Guidebooks caution you to avoid the stalls near the entrance, which have to pay higher rent and therefore charge higher prices. But we did a little comparison shopping and didn't find much difference in prices throughout the market. While we couldn't escape without sampling some food, there were a few meats available that didn't quite strike our fancy:

Kate's really good about trying new foods in different cultures, but this is pushing it.
Nope. Not even if you paid me.
I didn't want Jackson to encounter these specimens. He may not have understood what they were, but I'm sure he would have asked some questions. Fortunately, we didn't have to worry:

Power nap.
Across from La Boqueria on the opposite side of La Rambla was the Erotic Museum. We gathered they wouldn't allow toddlers to visit, so I'm afraid you'll have to visit yourself and find out what's inside.

Marilyn invites you to join her.
The Erotic Museum indicates you're headed toward the sketchier half of La Rambla. As you proceed further south, you might encounter a few prostitutes. There are also street performers -- typically painted human statues -- who function as distractions for pickpockets. Every guidebook and online resource I consulted made note of the many pickpockets on La Rambla, and they pointedly and repeatedly suggested moneybelts. Barcelona is the only European city where I've worn a money belt, and I also put a cheap lock on the zipper of my backpack; it wouldn't stop a determined thief, but he could find easier pickings elsewhere. Our apartment was near La Rambla and we walked at least a part of it every day, so those measures seemed prudent.

We didn't pause at any of the human statues (limited by the city to a maximum of 15 working at any one time), not so much because of the chance of pickpockets but mostly because they spook Jackson. Since we didn't offer any money to the performers, I thought it wouldn't be right to snap pictures of them.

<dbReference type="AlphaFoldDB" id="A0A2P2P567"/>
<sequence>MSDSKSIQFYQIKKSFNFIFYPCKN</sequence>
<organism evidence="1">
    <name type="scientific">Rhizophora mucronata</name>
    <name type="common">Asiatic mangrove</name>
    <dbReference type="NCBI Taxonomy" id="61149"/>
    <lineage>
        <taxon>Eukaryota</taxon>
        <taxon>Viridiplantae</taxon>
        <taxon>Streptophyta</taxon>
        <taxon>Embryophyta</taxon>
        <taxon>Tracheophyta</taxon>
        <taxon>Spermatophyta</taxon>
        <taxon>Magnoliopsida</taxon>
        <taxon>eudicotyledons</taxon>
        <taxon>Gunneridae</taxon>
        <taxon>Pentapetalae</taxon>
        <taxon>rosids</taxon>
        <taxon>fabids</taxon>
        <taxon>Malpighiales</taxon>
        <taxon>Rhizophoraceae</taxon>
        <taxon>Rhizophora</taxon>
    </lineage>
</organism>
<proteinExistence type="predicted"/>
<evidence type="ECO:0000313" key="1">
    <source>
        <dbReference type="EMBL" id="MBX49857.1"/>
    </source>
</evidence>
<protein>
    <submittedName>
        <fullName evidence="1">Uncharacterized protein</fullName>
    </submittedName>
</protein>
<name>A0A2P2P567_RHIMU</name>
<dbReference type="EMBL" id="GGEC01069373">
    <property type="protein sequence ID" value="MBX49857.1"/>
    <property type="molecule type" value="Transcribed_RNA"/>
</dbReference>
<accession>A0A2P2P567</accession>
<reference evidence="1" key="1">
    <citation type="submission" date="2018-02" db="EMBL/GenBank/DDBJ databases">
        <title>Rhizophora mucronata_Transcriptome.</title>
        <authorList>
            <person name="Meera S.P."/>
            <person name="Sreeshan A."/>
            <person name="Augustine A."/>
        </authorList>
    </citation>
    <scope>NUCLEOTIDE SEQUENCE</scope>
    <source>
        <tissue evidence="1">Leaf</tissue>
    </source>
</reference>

While the tenants and workers are a bit less upscale, the ambiance and character of La Rambla doesn't shift much. It's still a pleasant shaded promenade.

Napping Jackson gets to recline during his stroll down La Rambla. To the right is the Liceu opera house, reopened in 1999 after a fire. On the left is a subtle McDonald's (see those "M"s?) and a KFC. High culture and low culture in equipoise.
Instead of Mickey D's or KFC we opted for a guidebook-recommended tapas lunch at Taverna Basca Irati, located a block off of La Rambla. You stand at the counter and snatch whatever looks good as it passes by. At the end, they add up the number of toothpicks for your bill.

You get a workout holding a toddler during a standing meal.
Back on La Rambla is public art by Joan Miró, who grew up nearby in the Barri Gòtic. Not many folks passing by paid attention to this abstract mosaic by an artist who recently had a painting sold for $26.6 million at Christie's London.

The black arrow supposedly represents an anchor, an allusion to Barcelona's history on the sea.
Adjacent to the Miró mosaic is another of the city's famous dragons (see here for the little dragon in the Barcelona cathedral cloister, and here for the Gaudí dragon in Park Güell). Dragons are common in Barcelona, where the most popular boy name is Jordi, in honor of the city's patron saint Jordi (George) who slew a dragon. This dragon is merely ornamentation on a former umbrella shop, and Chinese rather than European in style.

The dragon holds a lamp.
The stream of people on La Rambla flows out at its southern end toward a towering statue of Christopher Columbus. Columbus points over the old city's Port Vell, where he returned from his first voyage to the Americas.

The 1888 monument to Christopher Columbus lies at the southern tip of La Rambla.
La Rambla makes for a fun excursion. Some folks like to make a comparison, but La Rambla should not be mentioned in the same breath as a stroll down the Champs-Élysées in Paris. Perhaps once it had the same elegance, but that sophistication has long since faded. Nonetheless, La Rambla is quintessential Barcelona, bustling, dramatic, and creative.